Vulkan started from its humbled beginnings as AMD Mantle API (Application Programming Interface), which was put aside when Microsoft launched DirectX 12. The huge effort invested in Mantle did not go to waste, since AMD decided to turn the standard into an open source API, ‘giving it’ to the Khronos Group. They’re a non-profit body which supports the development of over 20 different standards such as OpenGL, OpenCL, WebGL, OpenSL etc., as well as the universal file format initiatives like COLLADA.
Given that the president of Khronos Group is no other than NVIDIA’s Neil Trevett, we were not surprised to hear that NVIDIA hosted the first Vulkan Developers Day. As Neil explains on his blog, there are several key advantages for Vulkan over traditional graphics API’s, such as OpenGL, OpenCL or DirectX:
“Vulkan is the new generation, open-standard API for high-efficiency access to graphics and compute on modern GPUs. This ground-up design, previously referred to as the Next Generation OpenGL Initiative, gives applications explicit control over GPU acceleration for maximized performance and predictability. Vulkan eliminates expensive driver operations, which means less CPU overhead and no more unexpected frame rate hiccups.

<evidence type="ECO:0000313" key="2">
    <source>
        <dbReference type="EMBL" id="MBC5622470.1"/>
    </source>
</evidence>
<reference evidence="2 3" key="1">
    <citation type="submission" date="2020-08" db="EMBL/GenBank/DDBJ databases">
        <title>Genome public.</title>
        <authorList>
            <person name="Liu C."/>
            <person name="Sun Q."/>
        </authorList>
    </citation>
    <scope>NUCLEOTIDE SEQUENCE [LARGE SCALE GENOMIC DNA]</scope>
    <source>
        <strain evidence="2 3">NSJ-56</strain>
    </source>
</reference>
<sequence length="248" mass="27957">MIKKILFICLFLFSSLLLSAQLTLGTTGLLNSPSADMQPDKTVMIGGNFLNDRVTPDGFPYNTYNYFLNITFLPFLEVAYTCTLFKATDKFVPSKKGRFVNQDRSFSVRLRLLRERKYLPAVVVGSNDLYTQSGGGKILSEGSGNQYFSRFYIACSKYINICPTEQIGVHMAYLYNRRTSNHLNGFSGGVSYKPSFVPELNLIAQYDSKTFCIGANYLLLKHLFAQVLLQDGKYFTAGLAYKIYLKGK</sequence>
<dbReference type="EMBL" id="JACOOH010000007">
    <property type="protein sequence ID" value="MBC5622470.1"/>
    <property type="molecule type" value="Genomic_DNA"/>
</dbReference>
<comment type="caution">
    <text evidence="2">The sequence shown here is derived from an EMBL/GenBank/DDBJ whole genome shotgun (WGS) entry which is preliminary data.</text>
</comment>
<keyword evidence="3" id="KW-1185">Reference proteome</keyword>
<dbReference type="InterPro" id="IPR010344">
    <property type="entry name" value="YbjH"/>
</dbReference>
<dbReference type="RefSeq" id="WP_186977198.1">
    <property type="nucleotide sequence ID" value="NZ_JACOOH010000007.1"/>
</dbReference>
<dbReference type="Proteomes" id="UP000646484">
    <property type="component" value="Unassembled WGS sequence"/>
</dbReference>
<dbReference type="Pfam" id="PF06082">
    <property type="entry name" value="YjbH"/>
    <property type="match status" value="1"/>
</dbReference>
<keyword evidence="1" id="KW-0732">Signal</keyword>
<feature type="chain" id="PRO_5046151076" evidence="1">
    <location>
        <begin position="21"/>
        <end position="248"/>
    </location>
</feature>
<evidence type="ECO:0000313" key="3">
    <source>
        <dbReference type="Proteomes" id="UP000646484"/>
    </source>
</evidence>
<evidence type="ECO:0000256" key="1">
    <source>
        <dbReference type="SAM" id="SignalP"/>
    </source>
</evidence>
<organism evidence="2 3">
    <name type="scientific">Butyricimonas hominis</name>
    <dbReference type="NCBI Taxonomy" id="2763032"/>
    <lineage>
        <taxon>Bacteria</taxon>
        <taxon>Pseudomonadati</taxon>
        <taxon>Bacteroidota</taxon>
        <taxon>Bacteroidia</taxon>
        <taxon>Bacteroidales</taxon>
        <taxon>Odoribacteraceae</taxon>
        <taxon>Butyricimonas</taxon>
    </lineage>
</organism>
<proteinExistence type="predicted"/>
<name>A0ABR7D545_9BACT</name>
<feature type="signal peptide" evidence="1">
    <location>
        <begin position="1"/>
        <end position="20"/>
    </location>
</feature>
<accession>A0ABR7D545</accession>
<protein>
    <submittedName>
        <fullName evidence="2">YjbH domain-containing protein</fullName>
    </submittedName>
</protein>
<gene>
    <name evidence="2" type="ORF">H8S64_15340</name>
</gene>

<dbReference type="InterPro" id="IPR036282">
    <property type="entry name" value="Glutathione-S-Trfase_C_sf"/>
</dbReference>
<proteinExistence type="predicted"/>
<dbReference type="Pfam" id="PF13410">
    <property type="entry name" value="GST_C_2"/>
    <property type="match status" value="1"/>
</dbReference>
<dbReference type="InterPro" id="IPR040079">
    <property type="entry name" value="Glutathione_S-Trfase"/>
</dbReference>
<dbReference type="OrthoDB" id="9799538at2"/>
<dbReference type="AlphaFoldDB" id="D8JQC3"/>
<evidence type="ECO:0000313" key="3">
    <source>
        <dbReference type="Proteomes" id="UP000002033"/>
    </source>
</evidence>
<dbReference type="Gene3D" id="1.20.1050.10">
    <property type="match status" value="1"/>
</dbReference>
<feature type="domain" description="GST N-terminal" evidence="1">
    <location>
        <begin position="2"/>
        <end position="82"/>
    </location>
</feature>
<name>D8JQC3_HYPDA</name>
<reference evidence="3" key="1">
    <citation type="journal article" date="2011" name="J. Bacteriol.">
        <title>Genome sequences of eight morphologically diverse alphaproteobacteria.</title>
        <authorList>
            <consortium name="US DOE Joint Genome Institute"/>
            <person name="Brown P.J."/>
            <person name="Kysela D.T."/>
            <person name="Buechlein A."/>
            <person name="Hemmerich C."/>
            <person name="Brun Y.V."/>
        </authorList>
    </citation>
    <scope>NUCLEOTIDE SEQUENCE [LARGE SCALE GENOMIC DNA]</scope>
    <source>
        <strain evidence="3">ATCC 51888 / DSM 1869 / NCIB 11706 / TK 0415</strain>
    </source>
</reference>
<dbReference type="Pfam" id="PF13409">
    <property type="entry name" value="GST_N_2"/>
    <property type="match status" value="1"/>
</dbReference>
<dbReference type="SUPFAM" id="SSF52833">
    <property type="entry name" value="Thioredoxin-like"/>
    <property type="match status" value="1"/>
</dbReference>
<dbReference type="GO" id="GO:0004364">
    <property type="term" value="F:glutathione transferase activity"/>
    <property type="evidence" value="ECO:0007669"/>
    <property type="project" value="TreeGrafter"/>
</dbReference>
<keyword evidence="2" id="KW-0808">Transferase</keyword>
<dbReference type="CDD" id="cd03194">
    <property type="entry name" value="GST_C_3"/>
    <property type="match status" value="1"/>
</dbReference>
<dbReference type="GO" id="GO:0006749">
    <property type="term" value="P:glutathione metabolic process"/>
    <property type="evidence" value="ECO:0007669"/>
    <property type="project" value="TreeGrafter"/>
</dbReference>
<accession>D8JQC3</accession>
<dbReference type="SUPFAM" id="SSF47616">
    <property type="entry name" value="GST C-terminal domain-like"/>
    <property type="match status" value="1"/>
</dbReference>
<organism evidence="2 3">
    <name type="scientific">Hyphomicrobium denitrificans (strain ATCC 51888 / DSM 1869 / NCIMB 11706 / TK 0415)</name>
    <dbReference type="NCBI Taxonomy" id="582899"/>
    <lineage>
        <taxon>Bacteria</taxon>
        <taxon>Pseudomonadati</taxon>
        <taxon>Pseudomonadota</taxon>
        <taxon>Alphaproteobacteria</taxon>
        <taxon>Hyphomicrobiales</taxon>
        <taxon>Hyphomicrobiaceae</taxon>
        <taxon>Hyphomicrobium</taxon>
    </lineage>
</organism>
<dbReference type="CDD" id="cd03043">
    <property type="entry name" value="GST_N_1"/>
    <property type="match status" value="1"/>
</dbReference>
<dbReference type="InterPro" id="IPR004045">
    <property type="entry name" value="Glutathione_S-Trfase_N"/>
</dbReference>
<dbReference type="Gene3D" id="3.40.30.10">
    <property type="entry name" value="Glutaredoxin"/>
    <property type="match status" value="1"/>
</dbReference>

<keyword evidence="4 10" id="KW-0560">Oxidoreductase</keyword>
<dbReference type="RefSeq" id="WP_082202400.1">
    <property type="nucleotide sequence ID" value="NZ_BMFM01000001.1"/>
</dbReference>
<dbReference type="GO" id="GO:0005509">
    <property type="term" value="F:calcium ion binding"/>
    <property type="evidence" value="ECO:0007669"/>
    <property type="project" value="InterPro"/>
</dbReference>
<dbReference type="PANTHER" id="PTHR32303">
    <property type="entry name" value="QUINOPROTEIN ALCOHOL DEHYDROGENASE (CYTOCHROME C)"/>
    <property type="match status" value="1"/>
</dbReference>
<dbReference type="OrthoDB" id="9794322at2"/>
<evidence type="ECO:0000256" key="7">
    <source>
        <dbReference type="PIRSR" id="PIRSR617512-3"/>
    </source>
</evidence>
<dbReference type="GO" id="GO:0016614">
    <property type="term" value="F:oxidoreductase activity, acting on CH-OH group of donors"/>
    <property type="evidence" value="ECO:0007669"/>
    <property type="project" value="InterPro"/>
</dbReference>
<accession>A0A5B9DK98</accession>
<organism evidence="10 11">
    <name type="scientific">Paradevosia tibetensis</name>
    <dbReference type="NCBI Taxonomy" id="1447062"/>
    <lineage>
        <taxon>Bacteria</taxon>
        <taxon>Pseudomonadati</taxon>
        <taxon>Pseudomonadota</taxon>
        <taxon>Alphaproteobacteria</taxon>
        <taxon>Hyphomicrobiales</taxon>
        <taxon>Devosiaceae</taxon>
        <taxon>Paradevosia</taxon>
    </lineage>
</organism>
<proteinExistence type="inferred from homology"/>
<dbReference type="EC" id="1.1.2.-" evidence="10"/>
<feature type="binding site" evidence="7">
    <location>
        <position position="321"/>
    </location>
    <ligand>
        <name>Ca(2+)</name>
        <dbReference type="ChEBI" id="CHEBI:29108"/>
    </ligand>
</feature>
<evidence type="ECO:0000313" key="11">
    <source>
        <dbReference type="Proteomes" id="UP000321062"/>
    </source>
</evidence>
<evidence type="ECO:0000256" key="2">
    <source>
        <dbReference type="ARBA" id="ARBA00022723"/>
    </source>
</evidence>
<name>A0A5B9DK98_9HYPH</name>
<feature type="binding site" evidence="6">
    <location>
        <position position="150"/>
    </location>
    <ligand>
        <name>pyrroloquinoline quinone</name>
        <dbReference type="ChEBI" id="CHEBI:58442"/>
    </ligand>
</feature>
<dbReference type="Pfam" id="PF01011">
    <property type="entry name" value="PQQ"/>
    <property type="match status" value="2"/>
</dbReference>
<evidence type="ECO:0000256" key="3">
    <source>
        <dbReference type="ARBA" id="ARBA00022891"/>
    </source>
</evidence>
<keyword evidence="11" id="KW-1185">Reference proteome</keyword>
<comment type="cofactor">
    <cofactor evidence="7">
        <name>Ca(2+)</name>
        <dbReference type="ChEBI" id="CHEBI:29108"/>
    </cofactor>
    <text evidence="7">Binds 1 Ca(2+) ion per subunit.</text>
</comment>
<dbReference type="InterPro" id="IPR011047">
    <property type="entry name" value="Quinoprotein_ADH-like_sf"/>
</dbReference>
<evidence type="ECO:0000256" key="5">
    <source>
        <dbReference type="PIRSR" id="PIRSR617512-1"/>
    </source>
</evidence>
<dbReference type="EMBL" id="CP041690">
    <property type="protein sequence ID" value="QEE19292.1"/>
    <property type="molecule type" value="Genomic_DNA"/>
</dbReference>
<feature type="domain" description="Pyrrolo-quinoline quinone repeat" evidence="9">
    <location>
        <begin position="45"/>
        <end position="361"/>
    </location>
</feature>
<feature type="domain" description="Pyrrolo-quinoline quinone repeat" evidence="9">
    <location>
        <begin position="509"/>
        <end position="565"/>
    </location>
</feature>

A key advantage of Vulkan over OpenGL is the ability to generate work for the GPU across many CPU threads, making Vulkan particularly useful for developers who find themselves CPU-bound, which can occur in diverse application domains, including games, computer-aided design and mobile apps.”
Following the conclusion of the event, NVIDIA will host all the presentations and videos from the Vulkan Developers Day sessions as soon as the initial version of the standard gets released publicly, which is scheduled to happen over the next couple of weeks. Thus, for now the link is not live, but stay tuned.
What makes this API very attractive is Google’s decision to implement Vulkan as the reference graphics and compute interface for the future releases of Android operating system, which could soon overtake Microsoft Windows in terms of installed user base.
You can read more about the API on official website of the Khronos Group. And if you’re a developer, we would advise you to download (or buy printed copies) the Reference Cards for the standards you’re interested in, which personally speaking, is one of most useful tools a developer can have.